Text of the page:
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Promises to keep

January 17, 2006

AT THE HEART OF CALIFORNIA'S multibillion-dollar experiment in public stem cell research are two promises. One is that such research will save lives. The other is that the scientists conducting it, and the agency funding it, will be accountable. The first is as magnificent as it is exaggerated; the second is more practical but as yet unfulfilled.

That's the bad news. The good news is that there's still time for the state agency set up by Proposition 71, which created a $3-billion bond to fund such research, to make good on its promise. All it will take is compromise, common sense -- and maybe a little litigation. The last of these, at least, is starting to have an effect.

Research in the public interest

Any undertaking this big was bound to have early stumbles, but the first year under the stem cell initiative was especially disappointing. To start, the initiative itself has multiple flaws, most of them related to accountability.

The California Institute of Regenerative Medicine was created by Proposition 71, which also freed it from most public oversight and basic rules guarding against conflict of interest.

For The Record
Los Angeles Times Wednesday January 18, 2006 Home Edition California Part B Page 12 Editorial Pages Desk 1 inches; 49 words Type of Material: Correction
Stem cell research: An editorial Tuesday said that the chairman of the oversight committee for California's Institute for Regenerative Medicine had not met with a state legislator who proposed a constitutional amendment to make the agency more accountable. The chairman, Robert Klein, has met with the legislator several times.

The agency's governing board is filled with researchers, industry representatives and patient-advocates. These people have passion and expertise, but also an inherent conflict of interest because they all represent groups likely to seek stem cell funding. The board also needs elected officials and watchdogs to vouch for the public interest.

Proposition 71 forbids any alteration to the structure of the regenerative medicine institute by the Legislature for the first three years, and after that requires an almost impossible 70% approval for any changes. The lack of accountability prompted a lawsuit that has kept the state from issuing any bonds to pay for research. It goes to trial Feb. 27 and, with appeals, is expected to last for more than a year.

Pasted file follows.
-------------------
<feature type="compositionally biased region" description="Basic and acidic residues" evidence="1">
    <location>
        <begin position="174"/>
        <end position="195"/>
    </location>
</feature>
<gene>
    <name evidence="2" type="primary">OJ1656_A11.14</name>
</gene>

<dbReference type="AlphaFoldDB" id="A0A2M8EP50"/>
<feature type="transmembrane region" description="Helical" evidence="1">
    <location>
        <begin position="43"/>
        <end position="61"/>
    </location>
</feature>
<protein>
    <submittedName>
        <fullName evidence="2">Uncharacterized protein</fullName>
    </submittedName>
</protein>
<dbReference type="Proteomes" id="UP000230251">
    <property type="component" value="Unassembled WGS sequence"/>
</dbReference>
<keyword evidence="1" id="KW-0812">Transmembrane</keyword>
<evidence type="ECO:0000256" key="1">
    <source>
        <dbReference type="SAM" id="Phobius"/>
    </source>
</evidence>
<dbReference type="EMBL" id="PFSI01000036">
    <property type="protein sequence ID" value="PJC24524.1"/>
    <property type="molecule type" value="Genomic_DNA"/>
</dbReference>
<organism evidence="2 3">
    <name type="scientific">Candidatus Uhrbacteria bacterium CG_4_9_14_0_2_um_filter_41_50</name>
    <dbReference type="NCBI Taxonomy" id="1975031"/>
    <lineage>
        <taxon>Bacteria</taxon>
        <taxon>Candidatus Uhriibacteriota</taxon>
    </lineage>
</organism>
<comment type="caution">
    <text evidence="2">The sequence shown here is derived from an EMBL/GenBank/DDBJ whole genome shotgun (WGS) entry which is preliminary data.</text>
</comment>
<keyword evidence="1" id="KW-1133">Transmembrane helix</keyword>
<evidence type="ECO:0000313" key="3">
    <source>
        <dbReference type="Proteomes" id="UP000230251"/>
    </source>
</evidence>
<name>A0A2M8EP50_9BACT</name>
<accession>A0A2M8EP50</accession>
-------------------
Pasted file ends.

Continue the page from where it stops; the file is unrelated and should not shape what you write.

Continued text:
As it turns out, that may be a good thing. The opening bumbles of the institute's oversight committee, and recent reports of a South Korean stem cell researcher who falsified his results, show that shocking things can happen in the headlong race for stem cell discoveries. California must be sure its program is both accountable and ethical before it starts handing out grants.

All this said, embryonic stem cell research deserves public investment that it is not getting at the federal level. California may not get stock options out of its bond, but it stands to benefit by becoming a magnet for the top scientific minds working on cutting-edge biotechnology. Under the governance of a board that understands the importance of public transparency, the initiative's weaknesses can still be overcome.

But the oversight committee's chairman, Robert Klein, seems to be allergic to sunshine. Much of the committee's first meeting had to be scrapped when a public-interest lawyer pointed out that it failed to meet the state's open-meeting laws. The institute's first employees were drawn from the Proposition 71 campaign and Klein's stem cell charity group, ignoring the state's civil service rules on advertising for the most qualified candidates.

The committee also wanted the meetings of its three major advisory boards, called working groups, held in private, even though one of them reviews applications for research grants and recommends who the recipients should be. The institute's leaders say they have learned from the public pressure. The institute now advertises for staff openings, and its oversight committee and working groups follow the state's open-meeting laws.

Unfortunately, the oversight committee continues to insist that members of the working groups, including the research reviewers, do not have to publicly reveal their financial interests in stem cell research. The members of these boards will make crucial recommendations about how to spend billions of taxpayer dollars, and for the public not to know whether they stand to benefit from any particular grant is unacceptable.

The committee does stipulate that members of the working groups reveal their conflicts of interest to the committee itself, but that is inadequate. The world of stem cell research, industry and advocacy is too incestuous for such an arrangement.

When state legislators -- one of them a staunch supporter of Proposition 71 -- proposed a constitutional amendment to make the institute more accountable, Klein and his colleagues reacted badly. Instead of meeting to talk it over, they hired a lobbyist to fight it, an extreme step for a state agency.

The institute is off to a stronger start on research ethics. Thousands of human eggs will be needed for stem cell research, and Proposition 71 prevents women from being paid for eggs beyond reimbursement for actual expenses. That should help ensure that the research does not exploit poor women desperate for money. The oversight committee also was admirably swift to adopt the ethical guidelines that were adopted last year by the National Academies.

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